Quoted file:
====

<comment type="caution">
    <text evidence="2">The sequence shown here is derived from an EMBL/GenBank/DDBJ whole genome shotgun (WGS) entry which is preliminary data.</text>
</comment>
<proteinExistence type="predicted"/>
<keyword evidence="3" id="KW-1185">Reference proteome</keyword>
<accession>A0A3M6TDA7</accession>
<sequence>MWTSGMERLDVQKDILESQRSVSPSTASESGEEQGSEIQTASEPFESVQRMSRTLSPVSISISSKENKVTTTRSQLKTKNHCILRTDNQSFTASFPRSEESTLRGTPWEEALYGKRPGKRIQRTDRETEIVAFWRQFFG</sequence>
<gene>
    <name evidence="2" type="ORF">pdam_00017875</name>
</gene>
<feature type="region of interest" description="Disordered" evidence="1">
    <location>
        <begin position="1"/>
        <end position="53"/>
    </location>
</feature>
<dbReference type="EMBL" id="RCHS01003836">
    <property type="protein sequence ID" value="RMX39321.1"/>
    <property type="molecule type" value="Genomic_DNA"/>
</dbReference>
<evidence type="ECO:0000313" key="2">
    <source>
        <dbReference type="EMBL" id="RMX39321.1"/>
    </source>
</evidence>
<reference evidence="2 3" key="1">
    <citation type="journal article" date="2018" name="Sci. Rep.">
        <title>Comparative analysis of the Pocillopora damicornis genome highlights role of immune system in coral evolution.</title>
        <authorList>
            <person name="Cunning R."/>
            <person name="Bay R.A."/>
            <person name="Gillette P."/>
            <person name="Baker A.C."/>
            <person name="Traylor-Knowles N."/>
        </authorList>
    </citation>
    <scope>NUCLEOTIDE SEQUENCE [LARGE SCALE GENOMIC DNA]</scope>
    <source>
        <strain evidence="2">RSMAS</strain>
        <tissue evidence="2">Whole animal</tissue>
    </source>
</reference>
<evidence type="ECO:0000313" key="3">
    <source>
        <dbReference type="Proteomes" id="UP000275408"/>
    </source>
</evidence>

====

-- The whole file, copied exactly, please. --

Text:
<comment type="caution">
    <text evidence="2">The sequence shown here is derived from an EMBL/GenBank/DDBJ whole genome shotgun (WGS) entry which is preliminary data.</text>
</comment>
<proteinExistence type="predicted"/>
<keyword evidence="3" id="KW-1185">Reference proteome</keyword>
<accession>A0A3M6TDA7</accession>
<sequence>MWTSGMERLDVQKDILESQRSVSPSTASESGEEQGSEIQTASEPFESVQRMSRTLSPVSISISSKENKVTTTRSQLKTKNHCILRTDNQSFTASFPRSEESTLRGTPWEEALYGKRPGKRIQRTDRETEIVAFWRQFFG</sequence>
<gene>
    <name evidence="2" type="ORF">pdam_00017875</name>
</gene>
<feature type="region of interest" description="Disordered" evidence="1">
    <location>
        <begin position="1"/>
        <end position="53"/>
    </location>
</feature>
<dbReference type="EMBL" id="RCHS01003836">
    <property type="protein sequence ID" value="RMX39321.1"/>
    <property type="molecule type" value="Genomic_DNA"/>
</dbReference>
<evidence type="ECO:0000313" key="2">
    <source>
        <dbReference type="EMBL" id="RMX39321.1"/>
    </source>
</evidence>
<reference evidence="2 3" key="1">
    <citation type="journal article" date="2018" name="Sci. Rep.">
        <title>Comparative analysis of the Pocillopora damicornis genome highlights role of immune system in coral evolution.</title>
        <authorList>
            <person name="Cunning R."/>
            <person name="Bay R.A."/>
            <person name="Gillette P."/>
            <person name="Baker A.C."/>
            <person name="Traylor-Knowles N."/>
        </authorList>
    </citation>
    <scope>NUCLEOTIDE SEQUENCE [LARGE SCALE GENOMIC DNA]</scope>
    <source>
        <strain evidence="2">RSMAS</strain>
        <tissue evidence="2">Whole animal</tissue>
    </source>
</reference>
<evidence type="ECO:0000313" key="3">
    <source>
        <dbReference type="Proteomes" id="UP000275408"/>
    </source>
</evidence>